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Old 2019-11-12, 23:07   #8
Dylan14's Avatar
Mar 2017

2·293 Posts
Default Concatenation of strings and the "input" command

In the previous section, we dealt with the print command and we also took our first serious look at strings. However, we kept it very simple, and we considered only one string at a time. Now, what if we want to have multiple strings? This is very simple: we can define two variables as strings. We can also print said strings:

string1 = "This is a string"
string2 = "I like mersenneforum"
This yields:

This is a string
I like mersenneforum
Now, suppose we want to connect the strings together, so that we have one string that contains both string1 and string2. In order to do this, we need to use string concatenation. Luckily, we can do easily in Python. If we use the plus sign between two string objects, we can "concatenate" them together.
Going back to the previous strings that we defined, we could concatenate as follows:
string1 = "This is a string"
string2 = "I like mersenneforum"
string3 = string1 + string2
This gives the following:
This is a stringI like mersenneforum
This leads to a thing about concatenation: it just sticks the strings together into one, without putting any white space between the two.(*)
Now, what if we have more than two strings that we want to concatenate? Easy! Just put a plus sign between each string you want to string together, like so:

print("This is a string " + "and " + "I like mersenneforum")
which yields

This is a string and I like mersenneforum
Note that I only used three strings in this example. You can expand this to N strings, where N is any positive number greater than 2. Just make sure to put a plus sign next to each pair of strings.(**)

The "input" command:

In the previous section, I used the input() command to get Python to print whatever we wanted to type. It would be wrong to just ignore what it does before we get too deep into the guide, so we will cover it here.
The input function is a simple function, which may take either 0 or 1 arguments. It basically interrupts the interpreter, requests user input, and then when the user presses Enter on the keyboard, the program will continue. The only argument that can be placed in the function is a string, which will be a prompt which will be printed when the interpreter reaches that point in the program.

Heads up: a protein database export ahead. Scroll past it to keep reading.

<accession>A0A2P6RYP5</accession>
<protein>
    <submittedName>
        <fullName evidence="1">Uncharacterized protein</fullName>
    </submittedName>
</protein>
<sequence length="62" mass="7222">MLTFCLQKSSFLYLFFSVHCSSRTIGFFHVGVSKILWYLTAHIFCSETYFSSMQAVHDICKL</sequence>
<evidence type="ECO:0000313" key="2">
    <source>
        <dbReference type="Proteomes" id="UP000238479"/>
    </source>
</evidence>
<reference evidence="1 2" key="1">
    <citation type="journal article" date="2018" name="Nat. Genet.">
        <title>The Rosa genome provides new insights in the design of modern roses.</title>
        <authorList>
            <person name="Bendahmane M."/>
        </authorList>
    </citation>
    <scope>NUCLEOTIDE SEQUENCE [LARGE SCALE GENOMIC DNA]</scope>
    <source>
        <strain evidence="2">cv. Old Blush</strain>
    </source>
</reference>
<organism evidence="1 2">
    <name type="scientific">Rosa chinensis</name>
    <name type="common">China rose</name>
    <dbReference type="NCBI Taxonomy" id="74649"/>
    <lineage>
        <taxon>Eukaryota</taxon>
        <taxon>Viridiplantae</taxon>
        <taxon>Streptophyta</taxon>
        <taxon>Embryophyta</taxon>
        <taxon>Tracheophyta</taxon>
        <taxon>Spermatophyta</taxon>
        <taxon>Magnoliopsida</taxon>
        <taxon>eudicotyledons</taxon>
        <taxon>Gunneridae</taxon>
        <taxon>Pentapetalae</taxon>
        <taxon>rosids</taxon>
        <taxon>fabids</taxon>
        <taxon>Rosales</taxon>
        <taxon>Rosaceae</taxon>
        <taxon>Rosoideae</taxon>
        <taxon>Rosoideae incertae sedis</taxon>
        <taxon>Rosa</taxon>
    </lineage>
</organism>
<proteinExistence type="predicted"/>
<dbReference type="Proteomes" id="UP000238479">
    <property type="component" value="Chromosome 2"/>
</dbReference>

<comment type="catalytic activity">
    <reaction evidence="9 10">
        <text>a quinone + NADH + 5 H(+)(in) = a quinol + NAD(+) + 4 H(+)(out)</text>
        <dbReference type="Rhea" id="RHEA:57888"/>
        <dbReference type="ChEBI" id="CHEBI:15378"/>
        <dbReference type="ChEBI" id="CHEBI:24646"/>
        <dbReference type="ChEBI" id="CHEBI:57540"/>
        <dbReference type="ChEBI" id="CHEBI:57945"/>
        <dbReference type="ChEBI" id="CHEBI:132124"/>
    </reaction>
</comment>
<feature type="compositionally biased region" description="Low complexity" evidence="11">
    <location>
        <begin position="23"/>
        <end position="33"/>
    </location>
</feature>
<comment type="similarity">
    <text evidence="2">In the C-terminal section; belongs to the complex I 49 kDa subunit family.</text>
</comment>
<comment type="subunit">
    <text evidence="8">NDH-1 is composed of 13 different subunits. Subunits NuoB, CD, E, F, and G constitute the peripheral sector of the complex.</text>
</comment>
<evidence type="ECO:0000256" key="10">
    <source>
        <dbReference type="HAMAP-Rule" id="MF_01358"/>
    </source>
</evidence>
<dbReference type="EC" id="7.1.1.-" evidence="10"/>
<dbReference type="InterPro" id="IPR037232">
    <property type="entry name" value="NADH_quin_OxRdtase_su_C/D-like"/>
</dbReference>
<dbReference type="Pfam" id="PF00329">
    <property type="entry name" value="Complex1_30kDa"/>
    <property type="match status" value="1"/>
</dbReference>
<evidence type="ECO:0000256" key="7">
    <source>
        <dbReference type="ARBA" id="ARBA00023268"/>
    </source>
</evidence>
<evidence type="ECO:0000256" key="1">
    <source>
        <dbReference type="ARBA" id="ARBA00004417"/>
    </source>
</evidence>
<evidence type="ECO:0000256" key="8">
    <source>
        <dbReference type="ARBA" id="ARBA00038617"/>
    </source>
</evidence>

The input function will encounter an error if an end of file character is received (***).
Example of input() without a prompt:

This will print out whatever you type in.

Example of input() with a prompt:

age = input('Enter your age: ')
print("You are " + str(age) + " years old")
this prints out the user's age:

Enter your age: 23 
You are 23 years old
The EOFError (on Google Colab, after pressing Ctrl+D in input())(****):

EOFError                                  Traceback (most recent call last) <ipython-input-6-6610b0876cd9> in <module>() 
----> 1 print(input())
 /usr/local/lib/python3.6/dist-packages/ipykernel/ in _input_request(self, prompt, ident, parent, password) 
    743         if value == '\x04': 
   744             # EOF 
-->745             raise EOFError 
    746         return value 

(*) You can kind of think of string concatenation as "gluing" strings together.
(**) Note that they must be strings, otherwise you will get a TypeError (see Basic Syntax). You can bypass this by using the str() command, which will try to change the type of the thing inside the parentheses to a string. I'll explain this in more detail later.
(***) On Unix/Linux systems, pressing Ctrl+D will send the EOF signal, whereas on a Windows machine, pressing Ctrl+Z+Enter will do this.
(****) In the error, we have the string '\x04'. So, hex character 04 is the EOF character (recall \xhh inside a string means to escape the character with hex value hh. In ASCII, hex 04 is not defined to anything, and hex 26 is reserved for the DOS end of file character. In general this is not really important since in most cases you will have non empty input.

Last fiddled with by Dylan14 on 2020-08-11 at 14:07 Reason: fix another code block, delete extra return lines
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